How Should I Serve the Food at My Wedding Reception?
As we’ve mentioned before, there are many different ways you can opt to serve your guests dinner at your wedding reception. Food stations can provide a fun and interactive way to encourage your guests to mix and mingle throughout the evening.
With food stations, you can position tables on opposite points of the room with different options available at each station. These might consist of heavy hors d’oeuvres, a taco bar, oyster station or more. Stations give you and your caterer the chance to really get creative with the meal and offer interesting foods to your guests rather than the chicken and green beans they might be expecting. You can also opt for chef attended or “action” stations like a carved prime rib or a pasta station to give dinner an interactive element.
Stations help keep a nice flow going throughout the evening. Guests can move about the space, serving themselves which helps to cut down on that huge buffet line for a single buffet. Cocktail style receptions work particularly well for this type of dinner. If you don’t have a seat for every guest at the reception and want to instead provide cocktail tables and perching spots for them to mingle, then quick trips to a food station are ideal rather than trying to find something to do with a loaded down buffet plate.
We love stations (obviously), but also encourage you to consider all factors before making a decision. A few things to know before jumping right in:
Food Stations Are More Labor Intensive
Those creative food choices we mentioned before can also be some of the more costly options when serving en mass. The adorable little chicken salad cups, chicken and waffle bites or fried green tomato sandwiches on a stick take a lot more time to assemble piece by piece and therefore require additional staff to keep up with demand and serve your guests efficiently. More labor = more money so stations can sometimes be a bit more expensive than your traditional buffet dinner.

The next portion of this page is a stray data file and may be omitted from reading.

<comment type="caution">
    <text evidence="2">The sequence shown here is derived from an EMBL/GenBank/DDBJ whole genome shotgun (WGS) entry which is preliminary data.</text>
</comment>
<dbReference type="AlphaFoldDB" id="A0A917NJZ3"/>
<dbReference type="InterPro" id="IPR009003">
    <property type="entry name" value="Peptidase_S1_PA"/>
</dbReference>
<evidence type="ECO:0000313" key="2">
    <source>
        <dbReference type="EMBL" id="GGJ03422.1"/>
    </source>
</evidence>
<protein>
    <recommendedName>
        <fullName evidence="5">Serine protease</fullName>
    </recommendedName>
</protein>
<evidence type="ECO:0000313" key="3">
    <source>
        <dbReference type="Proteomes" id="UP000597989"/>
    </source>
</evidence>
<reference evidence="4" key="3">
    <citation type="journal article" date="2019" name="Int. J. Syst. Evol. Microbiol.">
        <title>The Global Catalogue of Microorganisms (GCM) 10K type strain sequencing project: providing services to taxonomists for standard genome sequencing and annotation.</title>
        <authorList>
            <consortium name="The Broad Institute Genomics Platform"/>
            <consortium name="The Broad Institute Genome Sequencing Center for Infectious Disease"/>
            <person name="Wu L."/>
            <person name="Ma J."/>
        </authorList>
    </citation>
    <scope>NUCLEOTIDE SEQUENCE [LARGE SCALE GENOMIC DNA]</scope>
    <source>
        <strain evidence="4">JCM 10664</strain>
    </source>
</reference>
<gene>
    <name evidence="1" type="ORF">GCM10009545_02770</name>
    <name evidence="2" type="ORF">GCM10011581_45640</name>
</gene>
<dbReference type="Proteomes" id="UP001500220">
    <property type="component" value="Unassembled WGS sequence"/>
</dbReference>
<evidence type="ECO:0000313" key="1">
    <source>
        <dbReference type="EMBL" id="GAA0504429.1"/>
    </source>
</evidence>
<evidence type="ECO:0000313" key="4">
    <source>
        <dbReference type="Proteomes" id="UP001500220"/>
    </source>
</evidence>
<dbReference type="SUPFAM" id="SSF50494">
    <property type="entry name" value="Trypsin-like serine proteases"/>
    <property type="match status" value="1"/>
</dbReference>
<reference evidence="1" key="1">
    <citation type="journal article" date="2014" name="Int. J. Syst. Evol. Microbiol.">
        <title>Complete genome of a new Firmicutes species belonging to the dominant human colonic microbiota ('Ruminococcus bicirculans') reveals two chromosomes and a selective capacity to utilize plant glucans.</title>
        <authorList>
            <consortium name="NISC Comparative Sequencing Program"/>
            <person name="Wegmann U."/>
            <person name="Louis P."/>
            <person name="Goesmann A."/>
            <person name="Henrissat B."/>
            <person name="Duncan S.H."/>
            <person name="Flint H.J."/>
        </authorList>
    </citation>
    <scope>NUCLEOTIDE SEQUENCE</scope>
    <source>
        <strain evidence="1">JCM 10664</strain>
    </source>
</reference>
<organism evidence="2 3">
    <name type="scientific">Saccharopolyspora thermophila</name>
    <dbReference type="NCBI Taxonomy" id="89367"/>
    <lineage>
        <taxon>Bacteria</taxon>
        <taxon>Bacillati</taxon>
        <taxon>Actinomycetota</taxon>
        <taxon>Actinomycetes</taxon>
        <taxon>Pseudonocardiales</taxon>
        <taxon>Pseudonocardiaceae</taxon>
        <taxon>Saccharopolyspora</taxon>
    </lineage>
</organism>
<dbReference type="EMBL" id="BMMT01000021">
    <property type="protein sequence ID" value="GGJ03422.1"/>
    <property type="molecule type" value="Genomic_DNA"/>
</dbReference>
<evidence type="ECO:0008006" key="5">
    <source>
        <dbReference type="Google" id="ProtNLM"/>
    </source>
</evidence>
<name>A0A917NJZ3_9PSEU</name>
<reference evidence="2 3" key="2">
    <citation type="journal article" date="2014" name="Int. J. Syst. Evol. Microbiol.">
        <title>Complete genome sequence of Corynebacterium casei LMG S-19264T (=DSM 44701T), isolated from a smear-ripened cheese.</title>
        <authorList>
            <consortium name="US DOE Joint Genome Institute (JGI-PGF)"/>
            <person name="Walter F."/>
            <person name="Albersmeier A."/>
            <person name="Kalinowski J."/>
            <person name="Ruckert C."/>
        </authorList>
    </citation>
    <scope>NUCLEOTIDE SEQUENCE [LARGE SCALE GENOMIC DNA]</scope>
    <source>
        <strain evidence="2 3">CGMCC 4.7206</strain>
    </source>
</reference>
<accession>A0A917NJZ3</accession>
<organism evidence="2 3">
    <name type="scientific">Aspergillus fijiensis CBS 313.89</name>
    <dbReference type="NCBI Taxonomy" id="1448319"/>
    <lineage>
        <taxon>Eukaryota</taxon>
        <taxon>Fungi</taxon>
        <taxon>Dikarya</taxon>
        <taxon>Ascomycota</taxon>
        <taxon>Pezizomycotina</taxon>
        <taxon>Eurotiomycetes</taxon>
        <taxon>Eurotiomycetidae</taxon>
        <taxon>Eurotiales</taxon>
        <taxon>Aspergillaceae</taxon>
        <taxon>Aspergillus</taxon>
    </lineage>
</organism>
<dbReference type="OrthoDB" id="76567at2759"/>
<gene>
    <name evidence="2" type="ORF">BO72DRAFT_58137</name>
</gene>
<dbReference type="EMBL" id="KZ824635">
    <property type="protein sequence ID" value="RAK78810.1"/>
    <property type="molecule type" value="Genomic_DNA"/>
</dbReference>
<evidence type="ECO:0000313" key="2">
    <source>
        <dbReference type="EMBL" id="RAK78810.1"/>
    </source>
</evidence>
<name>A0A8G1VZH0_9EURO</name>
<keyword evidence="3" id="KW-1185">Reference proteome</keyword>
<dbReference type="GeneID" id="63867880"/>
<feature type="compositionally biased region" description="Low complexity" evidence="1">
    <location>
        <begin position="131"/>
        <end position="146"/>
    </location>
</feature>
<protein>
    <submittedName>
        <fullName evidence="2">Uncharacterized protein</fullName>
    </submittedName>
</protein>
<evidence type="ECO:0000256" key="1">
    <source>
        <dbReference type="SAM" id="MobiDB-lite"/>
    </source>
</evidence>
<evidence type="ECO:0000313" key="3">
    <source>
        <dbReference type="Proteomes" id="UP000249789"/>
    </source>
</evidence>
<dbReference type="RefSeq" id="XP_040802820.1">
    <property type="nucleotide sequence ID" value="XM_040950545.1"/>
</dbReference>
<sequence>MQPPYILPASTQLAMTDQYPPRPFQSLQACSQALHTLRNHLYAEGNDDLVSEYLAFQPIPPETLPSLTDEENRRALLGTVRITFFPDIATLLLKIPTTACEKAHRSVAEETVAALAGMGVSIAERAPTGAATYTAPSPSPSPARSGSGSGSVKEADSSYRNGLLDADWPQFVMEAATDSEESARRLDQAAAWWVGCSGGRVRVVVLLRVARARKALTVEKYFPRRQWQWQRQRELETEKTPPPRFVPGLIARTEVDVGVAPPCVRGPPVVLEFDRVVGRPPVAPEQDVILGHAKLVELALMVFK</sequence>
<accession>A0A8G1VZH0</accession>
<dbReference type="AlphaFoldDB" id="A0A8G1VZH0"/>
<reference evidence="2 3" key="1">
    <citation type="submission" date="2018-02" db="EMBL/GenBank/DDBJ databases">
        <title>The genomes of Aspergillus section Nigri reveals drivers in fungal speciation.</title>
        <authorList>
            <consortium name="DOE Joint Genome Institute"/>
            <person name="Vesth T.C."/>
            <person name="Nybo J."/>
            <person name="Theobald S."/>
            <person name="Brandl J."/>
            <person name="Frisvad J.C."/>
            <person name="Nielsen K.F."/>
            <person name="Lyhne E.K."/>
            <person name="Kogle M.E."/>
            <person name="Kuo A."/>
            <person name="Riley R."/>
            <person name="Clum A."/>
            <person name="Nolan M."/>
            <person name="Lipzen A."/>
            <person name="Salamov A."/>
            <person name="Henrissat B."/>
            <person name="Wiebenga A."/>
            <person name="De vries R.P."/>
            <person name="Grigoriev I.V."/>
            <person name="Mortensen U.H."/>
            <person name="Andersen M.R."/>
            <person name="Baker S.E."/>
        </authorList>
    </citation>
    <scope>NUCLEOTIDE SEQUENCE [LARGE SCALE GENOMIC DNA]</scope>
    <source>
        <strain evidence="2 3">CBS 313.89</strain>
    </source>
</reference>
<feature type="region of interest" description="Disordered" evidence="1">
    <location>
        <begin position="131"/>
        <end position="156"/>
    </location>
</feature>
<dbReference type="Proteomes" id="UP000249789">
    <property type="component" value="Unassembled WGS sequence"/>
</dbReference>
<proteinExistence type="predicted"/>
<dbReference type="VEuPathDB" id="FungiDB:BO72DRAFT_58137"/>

Stations Need More Rentals
Stations can also necessitate more rentals than your traditional buffet style meal. The downside to a cocktail vibe that keeps guests moving is that they’ll hit up a station, fill a plate and then ditch it when finished. When they decide to mosy on to a different station, they’ll be looking for a new, clean plate and fork. You can’t blame them – we’ve had the “never return to the food station/buffet with a dirty plate” mantra beat into our heads since we were the kids at Shoney’s that could barely see over the sneeze guard. What that means for you though, is that we’ll usually recommend somewhere in the neighborhood of one small plate per guest, per station. You’ll need forks at each station as well, if the food choice necessitates.
Do these considerations make stations cost prohibitive? Usually the difference isn’t a deal breaker. Talk to your caterer about your options and what they recommend for your budget and your vision. Trust them to help you make a choice that will allow for stellar food and a great experience for all. You can also check out or video on stations on Planning + Prosecco. Happy Planning!